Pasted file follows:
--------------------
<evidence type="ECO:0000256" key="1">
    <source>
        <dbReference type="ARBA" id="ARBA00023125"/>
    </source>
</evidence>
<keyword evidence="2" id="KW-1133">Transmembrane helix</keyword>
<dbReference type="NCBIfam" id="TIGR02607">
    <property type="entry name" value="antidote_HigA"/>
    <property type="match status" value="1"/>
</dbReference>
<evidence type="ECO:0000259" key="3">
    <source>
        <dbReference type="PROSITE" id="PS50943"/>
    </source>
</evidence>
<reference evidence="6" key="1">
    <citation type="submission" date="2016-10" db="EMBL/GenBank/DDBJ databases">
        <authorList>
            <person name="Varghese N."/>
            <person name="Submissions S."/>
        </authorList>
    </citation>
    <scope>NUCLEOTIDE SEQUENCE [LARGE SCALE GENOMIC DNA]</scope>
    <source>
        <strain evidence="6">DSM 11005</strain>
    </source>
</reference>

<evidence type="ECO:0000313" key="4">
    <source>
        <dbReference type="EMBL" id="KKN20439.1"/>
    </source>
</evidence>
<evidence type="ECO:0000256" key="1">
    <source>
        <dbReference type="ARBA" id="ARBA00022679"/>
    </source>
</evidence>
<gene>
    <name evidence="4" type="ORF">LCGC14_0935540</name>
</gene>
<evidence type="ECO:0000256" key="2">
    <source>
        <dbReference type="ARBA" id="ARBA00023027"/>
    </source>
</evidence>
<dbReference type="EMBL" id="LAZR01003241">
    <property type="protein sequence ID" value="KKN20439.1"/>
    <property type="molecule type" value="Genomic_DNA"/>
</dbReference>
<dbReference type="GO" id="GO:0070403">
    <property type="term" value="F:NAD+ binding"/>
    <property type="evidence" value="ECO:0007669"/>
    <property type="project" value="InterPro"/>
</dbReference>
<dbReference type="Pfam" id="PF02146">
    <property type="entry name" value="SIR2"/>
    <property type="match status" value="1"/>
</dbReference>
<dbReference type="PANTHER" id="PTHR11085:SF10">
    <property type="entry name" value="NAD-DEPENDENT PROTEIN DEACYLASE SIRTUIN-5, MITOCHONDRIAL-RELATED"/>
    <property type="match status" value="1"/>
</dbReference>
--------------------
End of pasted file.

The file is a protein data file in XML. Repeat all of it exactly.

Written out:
<evidence type="ECO:0000256" key="1">
    <source>
        <dbReference type="ARBA" id="ARBA00023125"/>
    </source>
</evidence>
<keyword evidence="2" id="KW-1133">Transmembrane helix</keyword>
<dbReference type="NCBIfam" id="TIGR02607">
    <property type="entry name" value="antidote_HigA"/>
    <property type="match status" value="1"/>
</dbReference>
<evidence type="ECO:0000259" key="3">
    <source>
        <dbReference type="PROSITE" id="PS50943"/>
    </source>
</evidence>
<reference evidence="6" key="1">
    <citation type="submission" date="2016-10" db="EMBL/GenBank/DDBJ databases">
        <authorList>
            <person name="Varghese N."/>
            <person name="Submissions S."/>
        </authorList>
    </citation>
    <scope>NUCLEOTIDE SEQUENCE [LARGE SCALE GENOMIC DNA]</scope>
    <source>
        <strain evidence="6">DSM 11005</strain>
    </source>
</reference>

<evidence type="ECO:0000313" key="4">
    <source>
        <dbReference type="EMBL" id="KKN20439.1"/>
    </source>
</evidence>
<evidence type="ECO:0000256" key="1">
    <source>
        <dbReference type="ARBA" id="ARBA00022679"/>
    </source>
</evidence>
<gene>
    <name evidence="4" type="ORF">LCGC14_0935540</name>
</gene>
<evidence type="ECO:0000256" key="2">
    <source>
        <dbReference type="ARBA" id="ARBA00023027"/>
    </source>
</evidence>
<dbReference type="EMBL" id="LAZR01003241">
    <property type="protein sequence ID" value="KKN20439.1"/>
    <property type="molecule type" value="Genomic_DNA"/>
</dbReference>
<dbReference type="GO" id="GO:0070403">
    <property type="term" value="F:NAD+ binding"/>
    <property type="evidence" value="ECO:0007669"/>
    <property type="project" value="InterPro"/>
</dbReference>
<dbReference type="Pfam" id="PF02146">
    <property type="entry name" value="SIR2"/>
    <property type="match status" value="1"/>
</dbReference>
<dbReference type="PANTHER" id="PTHR11085:SF10">
    <property type="entry name" value="NAD-DEPENDENT PROTEIN DEACYLASE SIRTUIN-5, MITOCHONDRIAL-RELATED"/>
    <property type="match status" value="1"/>
</dbReference>